Below is a table of the possible field usage for Farmer Able, and the mixtures of goods she can provide for her family to enjoy:

10 wheat, 0 wine = 500 bushels, 0 barrels
9 wheat, 1 wine = 450 bushels, 40 barrels
8 wheat, 2 wine = 400 bushels, 80 barrels
7 wheat, 3 wine = 350 bushels, 120 barrels
6 wheat, 4 wine = 300 bushels, 160 barrels
5 wheat, 5 wine = 250 bushels, 200 barrels
4 wheat, 6 wine = 200 bushels, 240 barrels
3 wheat, 7 wine = 150 bushels, 280 barrels
2 wheat, 8 wine = 100 bushels, 320 barrels
1 wheat, 9 wine = 50 bushels, 360 barrels
0 wheat, 10 wine = 0 bushels, 400 barrels

And here's what Farmer Bob can provide his household:

10 wheat, 0 wine = 100 bushels, 0 barrels
9 wheat, 1 wine = 90 bushels, 20 barrels
8 wheat, 2 wine = 80 bushels, 40 barrels
7 wheat, 3 wine = 70 bushels, 60 barrels
6 wheat, 4 wine = 60 bushels, 80 barrels
5 wheat, 5 wine = 50 bushels, 100 barrels
4 wheat, 6 wine = 40 bushels, 120 barrels
3 wheat, 7 wine = 30 bushels, 140 barrels
2 wheat, 8 wine = 20 bushels, 160 barrels
1 wheat, 9 wine = 10 bushels, 180 barrels
0 wheat, 10 wine = 0 bushels, 200 barrels

Wow. Sucks to be Farmer Bob, doesn't it? Able can make those 200 barrels of wine and still be able to make 250 bushels of wheat on the side!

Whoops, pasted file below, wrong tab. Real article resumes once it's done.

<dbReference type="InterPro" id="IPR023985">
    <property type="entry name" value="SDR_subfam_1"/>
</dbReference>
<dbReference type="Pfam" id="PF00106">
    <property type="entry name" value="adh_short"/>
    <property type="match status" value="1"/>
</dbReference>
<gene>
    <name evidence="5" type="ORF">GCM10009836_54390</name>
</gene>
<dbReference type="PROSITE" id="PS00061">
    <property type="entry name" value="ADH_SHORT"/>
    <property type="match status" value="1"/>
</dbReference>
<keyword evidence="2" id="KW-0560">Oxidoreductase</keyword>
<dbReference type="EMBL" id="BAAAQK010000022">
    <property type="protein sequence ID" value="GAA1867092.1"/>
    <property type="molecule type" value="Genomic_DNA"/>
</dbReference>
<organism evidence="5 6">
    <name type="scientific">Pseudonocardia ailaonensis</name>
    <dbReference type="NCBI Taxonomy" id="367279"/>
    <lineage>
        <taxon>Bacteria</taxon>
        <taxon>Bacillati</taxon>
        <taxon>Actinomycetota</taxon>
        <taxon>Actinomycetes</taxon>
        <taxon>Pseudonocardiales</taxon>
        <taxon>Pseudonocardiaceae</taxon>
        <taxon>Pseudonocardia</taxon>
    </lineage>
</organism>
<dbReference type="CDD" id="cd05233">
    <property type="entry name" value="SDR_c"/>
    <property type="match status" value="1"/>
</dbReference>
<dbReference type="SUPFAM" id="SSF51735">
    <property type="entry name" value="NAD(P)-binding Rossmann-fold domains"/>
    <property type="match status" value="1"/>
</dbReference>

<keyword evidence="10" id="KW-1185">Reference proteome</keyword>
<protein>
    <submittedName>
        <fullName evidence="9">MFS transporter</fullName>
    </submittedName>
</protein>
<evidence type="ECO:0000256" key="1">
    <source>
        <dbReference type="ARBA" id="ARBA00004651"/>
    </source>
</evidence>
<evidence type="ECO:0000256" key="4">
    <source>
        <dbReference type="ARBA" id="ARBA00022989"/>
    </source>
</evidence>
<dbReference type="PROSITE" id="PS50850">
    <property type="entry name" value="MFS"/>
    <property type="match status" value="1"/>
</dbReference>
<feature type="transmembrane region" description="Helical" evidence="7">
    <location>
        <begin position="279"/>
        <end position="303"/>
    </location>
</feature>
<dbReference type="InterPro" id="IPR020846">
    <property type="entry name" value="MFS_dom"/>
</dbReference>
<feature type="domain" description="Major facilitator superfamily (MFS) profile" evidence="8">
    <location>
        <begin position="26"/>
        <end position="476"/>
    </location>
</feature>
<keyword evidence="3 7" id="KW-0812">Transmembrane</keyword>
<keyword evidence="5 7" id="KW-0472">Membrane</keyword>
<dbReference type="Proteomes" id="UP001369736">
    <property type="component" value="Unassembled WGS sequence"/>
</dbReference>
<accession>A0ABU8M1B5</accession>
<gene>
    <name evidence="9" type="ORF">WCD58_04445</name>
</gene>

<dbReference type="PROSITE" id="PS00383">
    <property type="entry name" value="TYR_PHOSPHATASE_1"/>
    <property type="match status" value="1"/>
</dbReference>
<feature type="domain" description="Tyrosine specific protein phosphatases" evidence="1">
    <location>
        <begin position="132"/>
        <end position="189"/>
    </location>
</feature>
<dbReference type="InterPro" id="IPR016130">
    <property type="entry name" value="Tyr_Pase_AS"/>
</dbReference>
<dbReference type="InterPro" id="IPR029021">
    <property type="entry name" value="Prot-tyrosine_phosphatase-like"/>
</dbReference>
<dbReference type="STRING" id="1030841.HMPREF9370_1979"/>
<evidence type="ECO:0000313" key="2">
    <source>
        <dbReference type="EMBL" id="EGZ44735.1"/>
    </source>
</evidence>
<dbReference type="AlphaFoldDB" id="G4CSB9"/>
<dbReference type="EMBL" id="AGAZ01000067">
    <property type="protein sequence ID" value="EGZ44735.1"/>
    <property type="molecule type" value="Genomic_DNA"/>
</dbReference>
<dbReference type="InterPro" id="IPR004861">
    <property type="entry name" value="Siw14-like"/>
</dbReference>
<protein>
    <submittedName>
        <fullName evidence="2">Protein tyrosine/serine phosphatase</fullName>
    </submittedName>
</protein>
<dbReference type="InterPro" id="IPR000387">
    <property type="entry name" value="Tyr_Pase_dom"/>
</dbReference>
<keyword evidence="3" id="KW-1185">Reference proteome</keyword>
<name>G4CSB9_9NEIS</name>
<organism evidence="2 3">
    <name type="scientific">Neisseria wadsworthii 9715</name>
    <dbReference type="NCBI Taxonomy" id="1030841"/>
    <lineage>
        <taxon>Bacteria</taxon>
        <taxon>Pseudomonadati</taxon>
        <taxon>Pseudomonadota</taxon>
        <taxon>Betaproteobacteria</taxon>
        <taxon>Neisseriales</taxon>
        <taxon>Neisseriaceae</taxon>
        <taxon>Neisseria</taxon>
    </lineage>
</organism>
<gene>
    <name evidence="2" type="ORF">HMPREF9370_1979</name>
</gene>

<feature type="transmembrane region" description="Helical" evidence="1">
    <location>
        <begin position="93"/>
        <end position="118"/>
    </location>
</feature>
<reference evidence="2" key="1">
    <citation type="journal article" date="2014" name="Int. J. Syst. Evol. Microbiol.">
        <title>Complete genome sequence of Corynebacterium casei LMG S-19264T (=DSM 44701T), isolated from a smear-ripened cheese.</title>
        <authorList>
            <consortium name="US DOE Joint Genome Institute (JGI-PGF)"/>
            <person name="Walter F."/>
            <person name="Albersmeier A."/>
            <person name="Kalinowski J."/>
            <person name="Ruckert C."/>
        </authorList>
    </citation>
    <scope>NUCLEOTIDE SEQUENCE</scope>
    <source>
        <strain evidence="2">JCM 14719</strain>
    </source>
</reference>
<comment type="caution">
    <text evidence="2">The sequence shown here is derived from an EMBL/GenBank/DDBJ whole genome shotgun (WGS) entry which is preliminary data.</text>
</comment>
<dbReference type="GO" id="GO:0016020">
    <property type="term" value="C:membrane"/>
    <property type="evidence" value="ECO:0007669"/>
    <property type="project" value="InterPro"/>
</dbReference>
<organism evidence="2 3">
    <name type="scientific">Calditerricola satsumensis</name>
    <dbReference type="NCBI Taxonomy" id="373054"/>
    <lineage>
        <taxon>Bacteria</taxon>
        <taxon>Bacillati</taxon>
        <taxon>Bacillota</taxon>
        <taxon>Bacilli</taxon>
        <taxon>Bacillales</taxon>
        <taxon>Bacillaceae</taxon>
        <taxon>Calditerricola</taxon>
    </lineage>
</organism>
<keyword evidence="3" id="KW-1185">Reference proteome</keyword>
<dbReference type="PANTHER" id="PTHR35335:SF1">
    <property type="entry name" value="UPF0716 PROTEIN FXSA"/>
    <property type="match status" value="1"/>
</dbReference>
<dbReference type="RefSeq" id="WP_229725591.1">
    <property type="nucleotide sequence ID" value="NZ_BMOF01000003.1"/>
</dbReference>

Let's imagine these two suddenly meet for the first time [remember, they don't even know anyone else exists in the entire world]. What will Able say to Bob and vice-versa? Will she point and laugh and make fun of his inferior farming technique? Well, possibly, but there's an alternative. Let's say that Able and Bob's families both ascribe to the "man shall not live by bread alone" doctrine [so they're not going to produce all wine and no bread if left to their own devices], and that they obviously can't survive on just wine [so they're not going to produce all bread either], but that they don't make too much of a big deal over whether they have a lot of bread and a little wine or a lot of wine and a little bread. That is, let's imagine Able is pretty much equally happy if her family has 450 bushels of wheat and 40 barrels of wine, 50 bushels of wheat and 360 barrels of wine, or really anything in between. As long as her family has a bite to eat and a tipper or two to relax with in the evenings, she's pretty happy; in fact, she's indifferent [the technical and colloquial term align nicely here] to any of the exact combinations in between the extremes [this is a simplification of preferences, but it represents most of our experience fairly well; regardless, it's just a nicety and not integral to the analysis].